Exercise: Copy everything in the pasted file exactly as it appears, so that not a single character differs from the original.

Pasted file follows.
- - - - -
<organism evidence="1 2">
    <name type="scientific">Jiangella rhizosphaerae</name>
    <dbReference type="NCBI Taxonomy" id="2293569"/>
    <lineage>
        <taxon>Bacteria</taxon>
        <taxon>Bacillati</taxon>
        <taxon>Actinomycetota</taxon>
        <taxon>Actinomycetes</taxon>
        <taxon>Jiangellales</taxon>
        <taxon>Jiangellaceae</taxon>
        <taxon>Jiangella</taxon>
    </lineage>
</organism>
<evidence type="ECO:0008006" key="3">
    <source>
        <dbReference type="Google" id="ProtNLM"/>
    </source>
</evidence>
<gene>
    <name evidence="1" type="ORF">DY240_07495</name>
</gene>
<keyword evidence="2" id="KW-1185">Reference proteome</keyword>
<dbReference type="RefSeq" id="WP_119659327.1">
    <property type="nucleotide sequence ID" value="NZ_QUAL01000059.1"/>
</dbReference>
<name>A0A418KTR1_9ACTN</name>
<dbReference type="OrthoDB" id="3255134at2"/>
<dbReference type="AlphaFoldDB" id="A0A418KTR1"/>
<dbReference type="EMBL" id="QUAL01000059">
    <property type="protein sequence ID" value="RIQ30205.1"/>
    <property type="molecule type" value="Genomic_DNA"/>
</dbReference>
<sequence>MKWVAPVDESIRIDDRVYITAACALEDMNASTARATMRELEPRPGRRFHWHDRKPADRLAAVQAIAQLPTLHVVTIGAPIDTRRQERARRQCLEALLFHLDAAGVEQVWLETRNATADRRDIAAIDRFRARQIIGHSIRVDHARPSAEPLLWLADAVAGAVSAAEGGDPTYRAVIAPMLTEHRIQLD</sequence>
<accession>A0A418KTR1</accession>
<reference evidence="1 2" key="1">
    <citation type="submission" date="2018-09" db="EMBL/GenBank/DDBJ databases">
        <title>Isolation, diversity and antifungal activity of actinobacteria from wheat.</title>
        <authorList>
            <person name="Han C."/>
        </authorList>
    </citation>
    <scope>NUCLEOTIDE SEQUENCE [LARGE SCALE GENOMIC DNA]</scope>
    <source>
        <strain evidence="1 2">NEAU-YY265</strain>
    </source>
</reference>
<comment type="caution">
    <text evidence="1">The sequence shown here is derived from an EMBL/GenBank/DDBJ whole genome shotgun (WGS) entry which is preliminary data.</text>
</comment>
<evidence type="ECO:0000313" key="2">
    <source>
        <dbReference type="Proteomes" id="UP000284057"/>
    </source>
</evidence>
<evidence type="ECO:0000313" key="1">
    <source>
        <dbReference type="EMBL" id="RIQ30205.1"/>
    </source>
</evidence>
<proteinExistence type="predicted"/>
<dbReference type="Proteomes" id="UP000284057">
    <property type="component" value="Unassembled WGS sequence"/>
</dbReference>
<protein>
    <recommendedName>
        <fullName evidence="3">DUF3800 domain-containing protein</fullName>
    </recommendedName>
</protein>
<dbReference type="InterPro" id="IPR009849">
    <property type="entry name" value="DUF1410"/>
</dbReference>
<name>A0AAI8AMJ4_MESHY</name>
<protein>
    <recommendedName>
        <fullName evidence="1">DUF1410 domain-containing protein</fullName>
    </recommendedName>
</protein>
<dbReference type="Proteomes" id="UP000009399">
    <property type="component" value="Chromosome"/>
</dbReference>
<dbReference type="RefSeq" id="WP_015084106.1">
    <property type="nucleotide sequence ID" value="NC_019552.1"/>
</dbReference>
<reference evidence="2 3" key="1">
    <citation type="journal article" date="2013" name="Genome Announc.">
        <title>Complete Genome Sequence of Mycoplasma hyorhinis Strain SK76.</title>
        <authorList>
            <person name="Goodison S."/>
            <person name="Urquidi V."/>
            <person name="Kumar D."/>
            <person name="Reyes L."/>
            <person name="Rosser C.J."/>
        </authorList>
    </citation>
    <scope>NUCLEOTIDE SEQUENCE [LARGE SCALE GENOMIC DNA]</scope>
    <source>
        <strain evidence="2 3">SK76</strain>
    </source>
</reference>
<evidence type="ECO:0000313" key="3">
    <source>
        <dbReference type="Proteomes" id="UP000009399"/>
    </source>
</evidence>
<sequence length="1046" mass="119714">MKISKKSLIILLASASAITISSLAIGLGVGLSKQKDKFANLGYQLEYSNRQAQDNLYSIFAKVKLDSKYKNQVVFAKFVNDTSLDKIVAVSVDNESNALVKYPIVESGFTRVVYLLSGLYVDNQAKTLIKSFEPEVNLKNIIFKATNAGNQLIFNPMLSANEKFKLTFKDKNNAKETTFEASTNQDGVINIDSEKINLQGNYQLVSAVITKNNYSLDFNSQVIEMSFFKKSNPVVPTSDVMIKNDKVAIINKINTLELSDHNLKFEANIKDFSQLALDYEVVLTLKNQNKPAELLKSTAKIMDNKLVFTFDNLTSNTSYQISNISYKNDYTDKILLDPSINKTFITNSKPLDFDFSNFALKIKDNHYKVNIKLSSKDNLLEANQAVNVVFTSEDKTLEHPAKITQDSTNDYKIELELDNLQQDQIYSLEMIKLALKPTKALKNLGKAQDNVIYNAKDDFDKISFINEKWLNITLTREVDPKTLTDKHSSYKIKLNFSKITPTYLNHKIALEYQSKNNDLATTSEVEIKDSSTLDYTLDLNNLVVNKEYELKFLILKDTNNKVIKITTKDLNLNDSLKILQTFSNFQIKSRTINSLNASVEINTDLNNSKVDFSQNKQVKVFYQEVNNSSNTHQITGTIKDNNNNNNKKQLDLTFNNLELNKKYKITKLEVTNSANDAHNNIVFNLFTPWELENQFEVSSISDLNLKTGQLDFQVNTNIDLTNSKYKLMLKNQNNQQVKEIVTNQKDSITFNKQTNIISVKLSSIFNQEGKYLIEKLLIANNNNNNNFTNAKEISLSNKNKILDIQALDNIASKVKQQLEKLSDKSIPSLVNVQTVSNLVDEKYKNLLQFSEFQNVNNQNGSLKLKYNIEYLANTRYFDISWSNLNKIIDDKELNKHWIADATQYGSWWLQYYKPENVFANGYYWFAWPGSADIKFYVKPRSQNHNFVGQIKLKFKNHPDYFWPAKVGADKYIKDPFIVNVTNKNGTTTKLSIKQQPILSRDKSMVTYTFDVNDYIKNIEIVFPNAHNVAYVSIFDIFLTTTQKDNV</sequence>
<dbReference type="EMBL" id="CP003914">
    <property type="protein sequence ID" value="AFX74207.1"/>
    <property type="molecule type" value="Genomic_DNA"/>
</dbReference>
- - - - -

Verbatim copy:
<organism evidence="1 2">
    <name type="scientific">Jiangella rhizosphaerae</name>
    <dbReference type="NCBI Taxonomy" id="2293569"/>
    <lineage>
        <taxon>Bacteria</taxon>
        <taxon>Bacillati</taxon>
        <taxon>Actinomycetota</taxon>
        <taxon>Actinomycetes</taxon>
        <taxon>Jiangellales</taxon>
        <taxon>Jiangellaceae</taxon>
        <taxon>Jiangella</taxon>
    </lineage>
</organism>
<evidence type="ECO:0008006" key="3">
    <source>
        <dbReference type="Google" id="ProtNLM"/>
    </source>
</evidence>
<gene>
    <name evidence="1" type="ORF">DY240_07495</name>
</gene>
<keyword evidence="2" id="KW-1185">Reference proteome</keyword>
<dbReference type="RefSeq" id="WP_119659327.1">
    <property type="nucleotide sequence ID" value="NZ_QUAL01000059.1"/>
</dbReference>
<name>A0A418KTR1_9ACTN</name>
<dbReference type="OrthoDB" id="3255134at2"/>
<dbReference type="AlphaFoldDB" id="A0A418KTR1"/>
<dbReference type="EMBL" id="QUAL01000059">
    <property type="protein sequence ID" value="RIQ30205.1"/>
    <property type="molecule type" value="Genomic_DNA"/>
</dbReference>
<sequence>MKWVAPVDESIRIDDRVYITAACALEDMNASTARATMRELEPRPGRRFHWHDRKPADRLAAVQAIAQLPTLHVVTIGAPIDTRRQERARRQCLEALLFHLDAAGVEQVWLETRNATADRRDIAAIDRFRARQIIGHSIRVDHARPSAEPLLWLADAVAGAVSAAEGGDPTYRAVIAPMLTEHRIQLD</sequence>
<accession>A0A418KTR1</accession>
<reference evidence="1 2" key="1">
    <citation type="submission" date="2018-09" db="EMBL/GenBank/DDBJ databases">
        <title>Isolation, diversity and antifungal activity of actinobacteria from wheat.</title>
        <authorList>
            <person name="Han C."/>
        </authorList>
    </citation>
    <scope>NUCLEOTIDE SEQUENCE [LARGE SCALE GENOMIC DNA]</scope>
    <source>
        <strain evidence="1 2">NEAU-YY265</strain>
    </source>
</reference>
<comment type="caution">
    <text evidence="1">The sequence shown here is derived from an EMBL/GenBank/DDBJ whole genome shotgun (WGS) entry which is preliminary data.</text>
</comment>
<evidence type="ECO:0000313" key="2">
    <source>
        <dbReference type="Proteomes" id="UP000284057"/>
    </source>
</evidence>
<evidence type="ECO:0000313" key="1">
    <source>
        <dbReference type="EMBL" id="RIQ30205.1"/>
    </source>
</evidence>
<proteinExistence type="predicted"/>
<dbReference type="Proteomes" id="UP000284057">
    <property type="component" value="Unassembled WGS sequence"/>
</dbReference>
<protein>
    <recommendedName>
        <fullName evidence="3">DUF3800 domain-containing protein</fullName>
    </recommendedName>
</protein>
<dbReference type="InterPro" id="IPR009849">
    <property type="entry name" value="DUF1410"/>
</dbReference>
<name>A0AAI8AMJ4_MESHY</name>
<protein>
    <recommendedName>
        <fullName evidence="1">DUF1410 domain-containing protein</fullName>
    </recommendedName>
</protein>
<dbReference type="Proteomes" id="UP000009399">
    <property type="component" value="Chromosome"/>
</dbReference>
<dbReference type="RefSeq" id="WP_015084106.1">
    <property type="nucleotide sequence ID" value="NC_019552.1"/>
</dbReference>
<reference evidence="2 3" key="1">
    <citation type="journal article" date="2013" name="Genome Announc.">
        <title>Complete Genome Sequence of Mycoplasma hyorhinis Strain SK76.</title>
        <authorList>
            <person name="Goodison S."/>
            <person name="Urquidi V."/>
            <person name="Kumar D."/>
            <person name="Reyes L."/>
            <person name="Rosser C.J."/>
        </authorList>
    </citation>
    <scope>NUCLEOTIDE SEQUENCE [LARGE SCALE GENOMIC DNA]</scope>
    <source>
        <strain evidence="2 3">SK76</strain>
    </source>
</reference>
<evidence type="ECO:0000313" key="3">
    <source>
        <dbReference type="Proteomes" id="UP000009399"/>
    </source>
</evidence>
<sequence length="1046" mass="119714">MKISKKSLIILLASASAITISSLAIGLGVGLSKQKDKFANLGYQLEYSNRQAQDNLYSIFAKVKLDSKYKNQVVFAKFVNDTSLDKIVAVSVDNESNALVKYPIVESGFTRVVYLLSGLYVDNQAKTLIKSFEPEVNLKNIIFKATNAGNQLIFNPMLSANEKFKLTFKDKNNAKETTFEASTNQDGVINIDSEKINLQGNYQLVSAVITKNNYSLDFNSQVIEMSFFKKSNPVVPTSDVMIKNDKVAIINKINTLELSDHNLKFEANIKDFSQLALDYEVVLTLKNQNKPAELLKSTAKIMDNKLVFTFDNLTSNTSYQISNISYKNDYTDKILLDPSINKTFITNSKPLDFDFSNFALKIKDNHYKVNIKLSSKDNLLEANQAVNVVFTSEDKTLEHPAKITQDSTNDYKIELELDNLQQDQIYSLEMIKLALKPTKALKNLGKAQDNVIYNAKDDFDKISFINEKWLNITLTREVDPKTLTDKHSSYKIKLNFSKITPTYLNHKIALEYQSKNNDLATTSEVEIKDSSTLDYTLDLNNLVVNKEYELKFLILKDTNNKVIKITTKDLNLNDSLKILQTFSNFQIKSRTINSLNASVEINTDLNNSKVDFSQNKQVKVFYQEVNNSSNTHQITGTIKDNNNNNNKKQLDLTFNNLELNKKYKITKLEVTNSANDAHNNIVFNLFTPWELENQFEVSSISDLNLKTGQLDFQVNTNIDLTNSKYKLMLKNQNNQQVKEIVTNQKDSITFNKQTNIISVKLSSIFNQEGKYLIEKLLIANNNNNNNFTNAKEISLSNKNKILDIQALDNIASKVKQQLEKLSDKSIPSLVNVQTVSNLVDEKYKNLLQFSEFQNVNNQNGSLKLKYNIEYLANTRYFDISWSNLNKIIDDKELNKHWIADATQYGSWWLQYYKPENVFANGYYWFAWPGSADIKFYVKPRSQNHNFVGQIKLKFKNHPDYFWPAKVGADKYIKDPFIVNVTNKNGTTTKLSIKQQPILSRDKSMVTYTFDVNDYIKNIEIVFPNAHNVAYVSIFDIFLTTTQKDNV</sequence>
<dbReference type="EMBL" id="CP003914">
    <property type="protein sequence ID" value="AFX74207.1"/>
    <property type="molecule type" value="Genomic_DNA"/>
</dbReference>